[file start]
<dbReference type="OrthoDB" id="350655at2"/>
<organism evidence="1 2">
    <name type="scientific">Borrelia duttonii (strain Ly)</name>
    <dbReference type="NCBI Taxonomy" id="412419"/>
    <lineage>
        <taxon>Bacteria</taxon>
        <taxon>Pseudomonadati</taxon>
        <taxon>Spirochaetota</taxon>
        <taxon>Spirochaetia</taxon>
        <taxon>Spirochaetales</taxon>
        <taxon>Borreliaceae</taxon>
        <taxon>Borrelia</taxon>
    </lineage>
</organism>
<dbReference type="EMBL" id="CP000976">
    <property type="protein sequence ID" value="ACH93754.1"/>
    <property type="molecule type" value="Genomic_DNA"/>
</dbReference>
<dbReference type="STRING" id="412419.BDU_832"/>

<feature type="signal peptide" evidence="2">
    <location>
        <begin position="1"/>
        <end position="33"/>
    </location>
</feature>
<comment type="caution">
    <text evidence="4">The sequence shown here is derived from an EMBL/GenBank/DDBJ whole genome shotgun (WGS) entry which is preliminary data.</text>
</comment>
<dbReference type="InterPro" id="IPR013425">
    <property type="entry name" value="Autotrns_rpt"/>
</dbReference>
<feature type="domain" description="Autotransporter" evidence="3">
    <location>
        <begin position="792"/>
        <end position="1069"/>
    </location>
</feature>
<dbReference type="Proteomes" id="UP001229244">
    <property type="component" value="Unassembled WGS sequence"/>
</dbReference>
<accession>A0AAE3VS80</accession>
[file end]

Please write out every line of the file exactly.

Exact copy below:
<dbReference type="OrthoDB" id="350655at2"/>
<organism evidence="1 2">
    <name type="scientific">Borrelia duttonii (strain Ly)</name>
    <dbReference type="NCBI Taxonomy" id="412419"/>
    <lineage>
        <taxon>Bacteria</taxon>
        <taxon>Pseudomonadati</taxon>
        <taxon>Spirochaetota</taxon>
        <taxon>Spirochaetia</taxon>
        <taxon>Spirochaetales</taxon>
        <taxon>Borreliaceae</taxon>
        <taxon>Borrelia</taxon>
    </lineage>
</organism>
<dbReference type="EMBL" id="CP000976">
    <property type="protein sequence ID" value="ACH93754.1"/>
    <property type="molecule type" value="Genomic_DNA"/>
</dbReference>
<dbReference type="STRING" id="412419.BDU_832"/>

<feature type="signal peptide" evidence="2">
    <location>
        <begin position="1"/>
        <end position="33"/>
    </location>
</feature>
<comment type="caution">
    <text evidence="4">The sequence shown here is derived from an EMBL/GenBank/DDBJ whole genome shotgun (WGS) entry which is preliminary data.</text>
</comment>
<dbReference type="InterPro" id="IPR013425">
    <property type="entry name" value="Autotrns_rpt"/>
</dbReference>
<feature type="domain" description="Autotransporter" evidence="3">
    <location>
        <begin position="792"/>
        <end position="1069"/>
    </location>
</feature>
<dbReference type="Proteomes" id="UP001229244">
    <property type="component" value="Unassembled WGS sequence"/>
</dbReference>
<accession>A0AAE3VS80</accession>